DE&I Response to Coronavirus

As a school, we are aware that anxiety can be heightened during challenging situations like the one we are in with COVID-19. Our Asian-American and Asian Pacific Islander families, in particular, are bearing the burden of the racism and xenophobia that are imbedded in the national rhetoric around the coronavirus. We want to separate fact from rumor by relying on our health care experts: the local and federal agencies that are responsible for guiding us.
As a community that values diversity, equity, and inclusion, we want to reiterate that any type of discrimination or profiling have no place in our community, and no parent or student should be targeted for any reason. We hope that you find the resources below helpful in navigating conversations with your children about racism related to COVID-19.
Given the flood of information coming at us, from so many different sources, you should expect to encounter a situation contaminated by bias. Be AWARE. Be PREPARED. Prepare to RESPOND when it happens by knowing the following:
  • The FACTS and MYTHS about COVID-19
  • The Historical Context of Racialized Public Health Events, particularly against those who racially identify as Asian, Asian-American, and/or Asian Pacific Islander.
INQUIRE & INCLUDE - the reality is we are all learners who have biases (both known and unknown), and therefore, we must continually work to reduce the negative impact of these biases. So, start from a place of inquiry when you encounter biased speech and/or behavior. Use my “TTM” (i.e. “Tell me more...”) method. The TTM method sets a positive tone and encourages listening and learning for all.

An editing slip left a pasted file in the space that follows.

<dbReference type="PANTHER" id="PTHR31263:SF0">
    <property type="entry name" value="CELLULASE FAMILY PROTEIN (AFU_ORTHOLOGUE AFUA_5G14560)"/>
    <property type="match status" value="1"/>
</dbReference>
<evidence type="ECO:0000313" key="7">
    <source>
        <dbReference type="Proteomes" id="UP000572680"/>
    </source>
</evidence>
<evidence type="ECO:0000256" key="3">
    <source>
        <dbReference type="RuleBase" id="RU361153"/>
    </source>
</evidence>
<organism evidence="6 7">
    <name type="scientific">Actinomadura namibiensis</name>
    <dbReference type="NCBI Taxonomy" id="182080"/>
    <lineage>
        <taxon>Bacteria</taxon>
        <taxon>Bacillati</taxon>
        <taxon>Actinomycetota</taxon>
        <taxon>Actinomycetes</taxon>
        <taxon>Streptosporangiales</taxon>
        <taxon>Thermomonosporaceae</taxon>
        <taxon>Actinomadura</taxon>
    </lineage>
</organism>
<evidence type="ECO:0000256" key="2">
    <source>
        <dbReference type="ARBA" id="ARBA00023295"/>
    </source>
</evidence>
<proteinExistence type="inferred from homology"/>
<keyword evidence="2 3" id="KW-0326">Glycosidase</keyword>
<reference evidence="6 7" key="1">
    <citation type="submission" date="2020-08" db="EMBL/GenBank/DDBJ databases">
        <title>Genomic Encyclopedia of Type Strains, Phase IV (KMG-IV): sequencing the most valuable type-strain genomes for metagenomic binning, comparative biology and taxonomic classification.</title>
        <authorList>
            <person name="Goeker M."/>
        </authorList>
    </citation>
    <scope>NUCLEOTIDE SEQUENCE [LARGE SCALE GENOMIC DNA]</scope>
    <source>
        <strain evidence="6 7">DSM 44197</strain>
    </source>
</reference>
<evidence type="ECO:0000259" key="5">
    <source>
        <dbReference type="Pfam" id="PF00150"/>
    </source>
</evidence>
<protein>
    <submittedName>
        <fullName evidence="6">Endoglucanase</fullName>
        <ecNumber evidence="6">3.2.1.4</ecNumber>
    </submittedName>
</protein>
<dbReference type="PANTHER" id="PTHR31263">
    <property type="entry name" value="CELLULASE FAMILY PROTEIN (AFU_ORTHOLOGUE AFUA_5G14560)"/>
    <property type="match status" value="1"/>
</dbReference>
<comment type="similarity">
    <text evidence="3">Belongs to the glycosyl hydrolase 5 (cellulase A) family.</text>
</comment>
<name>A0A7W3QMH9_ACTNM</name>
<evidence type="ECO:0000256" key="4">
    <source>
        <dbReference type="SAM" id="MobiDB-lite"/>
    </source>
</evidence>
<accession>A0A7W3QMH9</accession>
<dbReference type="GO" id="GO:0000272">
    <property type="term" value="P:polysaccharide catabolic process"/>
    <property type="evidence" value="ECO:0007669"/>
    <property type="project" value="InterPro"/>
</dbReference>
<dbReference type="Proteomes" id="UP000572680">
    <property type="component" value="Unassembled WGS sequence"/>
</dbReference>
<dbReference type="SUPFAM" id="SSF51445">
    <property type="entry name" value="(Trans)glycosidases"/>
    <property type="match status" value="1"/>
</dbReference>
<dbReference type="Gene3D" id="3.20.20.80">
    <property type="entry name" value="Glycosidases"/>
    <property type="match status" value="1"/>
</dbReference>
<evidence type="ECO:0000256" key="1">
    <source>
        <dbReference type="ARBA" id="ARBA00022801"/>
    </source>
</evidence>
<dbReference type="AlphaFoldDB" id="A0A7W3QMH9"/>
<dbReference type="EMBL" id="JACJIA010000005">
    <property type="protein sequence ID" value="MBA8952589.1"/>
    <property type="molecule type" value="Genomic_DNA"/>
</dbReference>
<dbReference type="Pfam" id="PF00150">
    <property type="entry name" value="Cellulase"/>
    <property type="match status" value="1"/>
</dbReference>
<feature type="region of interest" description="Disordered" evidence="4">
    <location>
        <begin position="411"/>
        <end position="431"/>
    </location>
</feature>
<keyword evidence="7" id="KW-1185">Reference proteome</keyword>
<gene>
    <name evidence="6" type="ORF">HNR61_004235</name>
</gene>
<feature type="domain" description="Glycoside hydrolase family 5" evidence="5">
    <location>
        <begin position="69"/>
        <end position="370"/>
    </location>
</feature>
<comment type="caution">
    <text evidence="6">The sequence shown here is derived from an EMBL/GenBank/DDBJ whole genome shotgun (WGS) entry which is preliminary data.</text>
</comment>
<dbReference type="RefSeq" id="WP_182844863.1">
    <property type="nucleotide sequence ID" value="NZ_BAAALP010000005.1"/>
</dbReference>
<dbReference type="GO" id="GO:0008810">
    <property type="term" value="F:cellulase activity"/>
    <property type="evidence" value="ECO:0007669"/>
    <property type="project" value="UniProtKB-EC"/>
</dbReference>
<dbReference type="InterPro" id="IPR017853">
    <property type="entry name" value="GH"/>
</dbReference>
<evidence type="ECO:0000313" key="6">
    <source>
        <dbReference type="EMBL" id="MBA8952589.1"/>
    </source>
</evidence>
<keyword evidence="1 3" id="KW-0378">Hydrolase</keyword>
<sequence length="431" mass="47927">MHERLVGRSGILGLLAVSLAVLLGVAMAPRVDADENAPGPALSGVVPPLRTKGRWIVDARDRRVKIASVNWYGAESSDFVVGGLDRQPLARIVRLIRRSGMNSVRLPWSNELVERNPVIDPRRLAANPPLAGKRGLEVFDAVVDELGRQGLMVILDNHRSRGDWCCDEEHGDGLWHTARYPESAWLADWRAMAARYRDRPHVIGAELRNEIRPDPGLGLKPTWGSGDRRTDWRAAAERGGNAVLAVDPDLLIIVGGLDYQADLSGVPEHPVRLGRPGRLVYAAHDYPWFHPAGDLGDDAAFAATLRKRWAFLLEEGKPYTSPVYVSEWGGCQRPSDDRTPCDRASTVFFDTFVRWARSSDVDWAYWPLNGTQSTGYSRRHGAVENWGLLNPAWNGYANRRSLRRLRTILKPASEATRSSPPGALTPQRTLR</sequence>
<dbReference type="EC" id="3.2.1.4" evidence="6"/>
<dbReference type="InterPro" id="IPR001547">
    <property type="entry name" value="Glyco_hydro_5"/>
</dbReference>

EDUCATE! Use this “teachable moment” to educate others. Share the facts and expose/explore the myths; Share the historical context of the bias issue, Share explanations and examples of relevant terms, such as bias, stereotypes, xenophobia, racism, etc.
  • State and stick to your principles. State your (your family’s) values, beliefs, etc. re how you feel humans should be treated); Set expectations
  • Set limits (expectations) and boundaries (State & Stick). Depending on your relationship, you may not be able to control another person’s behavior; however, you can always state your limits, expectations, and boundaries, and you can definitely stick to your principles and control your own behavior when people ignore them (e.g. “Please do not use that type of language.” OR “Please do not tell biased or hate-filled jokes around me.”)
Speaking up and out against biased or hate-filled speech and/or behavior is not an innate trait. It is a skill that is learned over time. Developing this skill is a continuous process that involves risks and rewards, vulnerability and humility, and total commitment to the process because in these situations, the process can be the actual product.

Greenhill School

A coed independent day school for prekindergarten – Grade 12
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